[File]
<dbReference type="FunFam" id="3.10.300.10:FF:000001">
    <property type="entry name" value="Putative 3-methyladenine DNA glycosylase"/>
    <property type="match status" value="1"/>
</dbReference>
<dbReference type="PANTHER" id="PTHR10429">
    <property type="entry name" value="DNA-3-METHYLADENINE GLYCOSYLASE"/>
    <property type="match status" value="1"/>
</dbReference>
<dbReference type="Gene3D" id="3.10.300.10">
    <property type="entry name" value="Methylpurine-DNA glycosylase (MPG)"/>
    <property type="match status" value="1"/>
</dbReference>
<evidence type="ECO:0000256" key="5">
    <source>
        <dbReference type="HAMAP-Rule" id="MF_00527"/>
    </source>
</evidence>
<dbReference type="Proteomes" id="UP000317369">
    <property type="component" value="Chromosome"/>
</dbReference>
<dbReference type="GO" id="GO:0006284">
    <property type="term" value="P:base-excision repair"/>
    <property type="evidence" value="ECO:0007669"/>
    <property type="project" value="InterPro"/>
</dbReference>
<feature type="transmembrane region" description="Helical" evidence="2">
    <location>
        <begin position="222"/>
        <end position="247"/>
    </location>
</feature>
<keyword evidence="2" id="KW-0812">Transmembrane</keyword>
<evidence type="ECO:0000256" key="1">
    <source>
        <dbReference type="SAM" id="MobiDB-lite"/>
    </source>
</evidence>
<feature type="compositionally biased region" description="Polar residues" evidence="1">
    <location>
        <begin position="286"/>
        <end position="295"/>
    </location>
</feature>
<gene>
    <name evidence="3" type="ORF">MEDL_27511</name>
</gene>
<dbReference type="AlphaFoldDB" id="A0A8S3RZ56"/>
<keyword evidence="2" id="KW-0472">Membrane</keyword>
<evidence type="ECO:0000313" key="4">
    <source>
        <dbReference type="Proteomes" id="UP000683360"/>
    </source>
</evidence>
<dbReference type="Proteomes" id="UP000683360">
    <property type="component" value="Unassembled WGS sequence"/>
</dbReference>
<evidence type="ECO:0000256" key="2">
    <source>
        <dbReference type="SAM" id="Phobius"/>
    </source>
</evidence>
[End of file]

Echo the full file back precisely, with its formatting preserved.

<dbReference type="FunFam" id="3.10.300.10:FF:000001">
    <property type="entry name" value="Putative 3-methyladenine DNA glycosylase"/>
    <property type="match status" value="1"/>
</dbReference>
<dbReference type="PANTHER" id="PTHR10429">
    <property type="entry name" value="DNA-3-METHYLADENINE GLYCOSYLASE"/>
    <property type="match status" value="1"/>
</dbReference>
<dbReference type="Gene3D" id="3.10.300.10">
    <property type="entry name" value="Methylpurine-DNA glycosylase (MPG)"/>
    <property type="match status" value="1"/>
</dbReference>
<evidence type="ECO:0000256" key="5">
    <source>
        <dbReference type="HAMAP-Rule" id="MF_00527"/>
    </source>
</evidence>
<dbReference type="Proteomes" id="UP000317369">
    <property type="component" value="Chromosome"/>
</dbReference>
<dbReference type="GO" id="GO:0006284">
    <property type="term" value="P:base-excision repair"/>
    <property type="evidence" value="ECO:0007669"/>
    <property type="project" value="InterPro"/>
</dbReference>
<feature type="transmembrane region" description="Helical" evidence="2">
    <location>
        <begin position="222"/>
        <end position="247"/>
    </location>
</feature>
<keyword evidence="2" id="KW-0812">Transmembrane</keyword>
<evidence type="ECO:0000256" key="1">
    <source>
        <dbReference type="SAM" id="MobiDB-lite"/>
    </source>
</evidence>
<feature type="compositionally biased region" description="Polar residues" evidence="1">
    <location>
        <begin position="286"/>
        <end position="295"/>
    </location>
</feature>
<gene>
    <name evidence="3" type="ORF">MEDL_27511</name>
</gene>
<dbReference type="AlphaFoldDB" id="A0A8S3RZ56"/>
<keyword evidence="2" id="KW-0472">Membrane</keyword>
<evidence type="ECO:0000313" key="4">
    <source>
        <dbReference type="Proteomes" id="UP000683360"/>
    </source>
</evidence>
<dbReference type="Proteomes" id="UP000683360">
    <property type="component" value="Unassembled WGS sequence"/>
</dbReference>
<evidence type="ECO:0000256" key="2">
    <source>
        <dbReference type="SAM" id="Phobius"/>
    </source>
</evidence>